We’re a few weeks into term now, and everything’s starting to feel normal again. The summer holidays are a distant memory, your new class is starting to get the idea of how you work, and finally you can plan a single lesson without its seeming to take several hours. We’re truly into the swing of the autumn term and feeling confident about what’s happening.
Things are not quite so clear-cut for those of us who are in a new school, though. This is the period when we get lulled into the false sense of security that comes with repetition.
By this stage of the term, you can start to feel confident that you know the routines of the day. You’ve worked out how to open the PE store, and have a vague idea of how lunchtimes work; you might even have understood the finer intricacies of staffroom etiquette. But that doesn’t mean that there aren’t surprises to come.
It amazes me how long it can sometimes take to reach these conclusions. I was in my second year at my previous school when a lunchbox catastrophe left me in need of a vacuum cleaner. Yet, despite thinking I knew the school inside out, I suddenly discovered that it had never crossed my mind to look out for where the hoovers were stored. I knew they existed but, when I needed to find one, I was flummoxed.
It’s at times like this that you really begin to appreciate the office staff in a school. That’s not to say they go unappreciated the rest of the time – far from it.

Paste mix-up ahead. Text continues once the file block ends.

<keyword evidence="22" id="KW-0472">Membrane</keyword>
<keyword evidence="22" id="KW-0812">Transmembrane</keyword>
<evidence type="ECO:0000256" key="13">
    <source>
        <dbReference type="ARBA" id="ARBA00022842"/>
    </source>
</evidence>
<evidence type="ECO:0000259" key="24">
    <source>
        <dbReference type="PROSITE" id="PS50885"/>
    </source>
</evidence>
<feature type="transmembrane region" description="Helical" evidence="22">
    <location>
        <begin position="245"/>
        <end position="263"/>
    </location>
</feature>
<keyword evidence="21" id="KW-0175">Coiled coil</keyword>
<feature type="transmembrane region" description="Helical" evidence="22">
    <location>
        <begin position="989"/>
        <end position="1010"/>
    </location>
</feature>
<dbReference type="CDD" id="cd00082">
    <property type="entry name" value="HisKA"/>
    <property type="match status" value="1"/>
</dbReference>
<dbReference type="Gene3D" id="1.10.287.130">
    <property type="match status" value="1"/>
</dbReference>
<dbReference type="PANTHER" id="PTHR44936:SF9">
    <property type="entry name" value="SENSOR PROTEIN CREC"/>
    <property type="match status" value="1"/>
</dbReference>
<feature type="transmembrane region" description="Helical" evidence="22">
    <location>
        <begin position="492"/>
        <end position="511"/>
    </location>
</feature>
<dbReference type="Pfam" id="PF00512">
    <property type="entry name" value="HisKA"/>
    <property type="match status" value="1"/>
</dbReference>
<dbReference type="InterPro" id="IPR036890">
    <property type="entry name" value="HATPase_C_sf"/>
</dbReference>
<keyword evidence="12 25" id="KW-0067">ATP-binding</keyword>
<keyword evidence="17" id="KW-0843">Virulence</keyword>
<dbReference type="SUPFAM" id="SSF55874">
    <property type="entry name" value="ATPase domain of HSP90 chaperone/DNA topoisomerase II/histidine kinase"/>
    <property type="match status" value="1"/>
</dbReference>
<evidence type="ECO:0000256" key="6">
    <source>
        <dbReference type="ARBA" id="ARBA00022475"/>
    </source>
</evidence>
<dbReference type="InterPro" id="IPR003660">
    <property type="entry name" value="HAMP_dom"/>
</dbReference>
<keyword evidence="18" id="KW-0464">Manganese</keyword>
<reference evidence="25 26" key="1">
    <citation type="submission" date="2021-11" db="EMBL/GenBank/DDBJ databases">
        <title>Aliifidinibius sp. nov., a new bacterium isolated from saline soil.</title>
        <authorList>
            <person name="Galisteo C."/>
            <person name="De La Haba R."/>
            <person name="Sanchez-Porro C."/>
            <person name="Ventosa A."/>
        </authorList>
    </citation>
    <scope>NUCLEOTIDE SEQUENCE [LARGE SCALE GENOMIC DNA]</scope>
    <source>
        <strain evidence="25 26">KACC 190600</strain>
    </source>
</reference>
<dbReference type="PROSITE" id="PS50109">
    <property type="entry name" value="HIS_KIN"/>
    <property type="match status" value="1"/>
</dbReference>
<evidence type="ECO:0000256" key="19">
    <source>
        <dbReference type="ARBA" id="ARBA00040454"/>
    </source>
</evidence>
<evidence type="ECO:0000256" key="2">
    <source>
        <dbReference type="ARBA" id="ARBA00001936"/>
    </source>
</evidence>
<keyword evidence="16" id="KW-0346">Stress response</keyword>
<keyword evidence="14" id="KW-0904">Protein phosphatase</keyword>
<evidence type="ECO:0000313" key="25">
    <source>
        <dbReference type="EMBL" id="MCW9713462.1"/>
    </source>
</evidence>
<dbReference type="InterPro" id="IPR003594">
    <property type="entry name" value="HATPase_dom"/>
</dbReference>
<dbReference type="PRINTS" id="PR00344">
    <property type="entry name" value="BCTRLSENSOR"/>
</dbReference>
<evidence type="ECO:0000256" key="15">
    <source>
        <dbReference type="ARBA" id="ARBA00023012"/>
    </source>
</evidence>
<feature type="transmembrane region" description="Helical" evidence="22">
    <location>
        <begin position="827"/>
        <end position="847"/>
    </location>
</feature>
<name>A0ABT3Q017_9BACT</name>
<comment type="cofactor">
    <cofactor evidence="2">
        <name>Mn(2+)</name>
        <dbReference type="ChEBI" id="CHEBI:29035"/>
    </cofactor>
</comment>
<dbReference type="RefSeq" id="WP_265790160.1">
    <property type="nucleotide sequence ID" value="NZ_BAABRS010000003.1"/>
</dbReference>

For a headteacher, the front-office team is the face of the school, as well as often being your first line of defence. A successful team in the school office can leave a headteacher blissfully unaware of the myriad goings-on inside the building. But they’re also often the ones with the answers when you suddenly need those tiny details made explicit.
The proof is never clearer than when answering the school telephone line. Most teachers will happily ignore the ringing telephone as they complete their photocopying or empty their pigeonholes, safe in the knowledge that someone far more qualified has got it all under control. But, every now and then, such avoidance is impossible.
Replacing the toner cartridge
As a headteacher, I should feel confident to step in and cover any one of my teachers in an emergency. I won’t do as good a job as them, because I don’t know their class or their curriculum half as well as they do, but at heart I’m still a teacher and can teach a class. I can make a pretty decent hash of the role of a TA too. At a push, I can even step in for the premises staff – although I’m certainly not first in the queue when it comes to anything requiring gloves or vomit powder.
But leave me unattended in the school office and my heart fills with dread. The place is a just a hive of activity about which I know nothing. Children arrive with money for the fruit stand I never give a second thought; parents ask about the timings of clubs I didn’t even know we ran. And woe betide anyone who asks me how to replace the toner cartridge in the photocopier.
The office team truly needs to know the detail of virtually everything in the school. Far from learning a few hundred children’s names, they are a catalogue of knowledge about whole families. And, with the right team, they’ll also solve umpteen problems caused by the teachers and headteacher with barely a word of complaint.
Three cheers for the office team – we genuinely couldn’t do it without them.
Michael Tidd is headteacher at East Preston Junior School in West Sussex. He tweets @MichaelT1979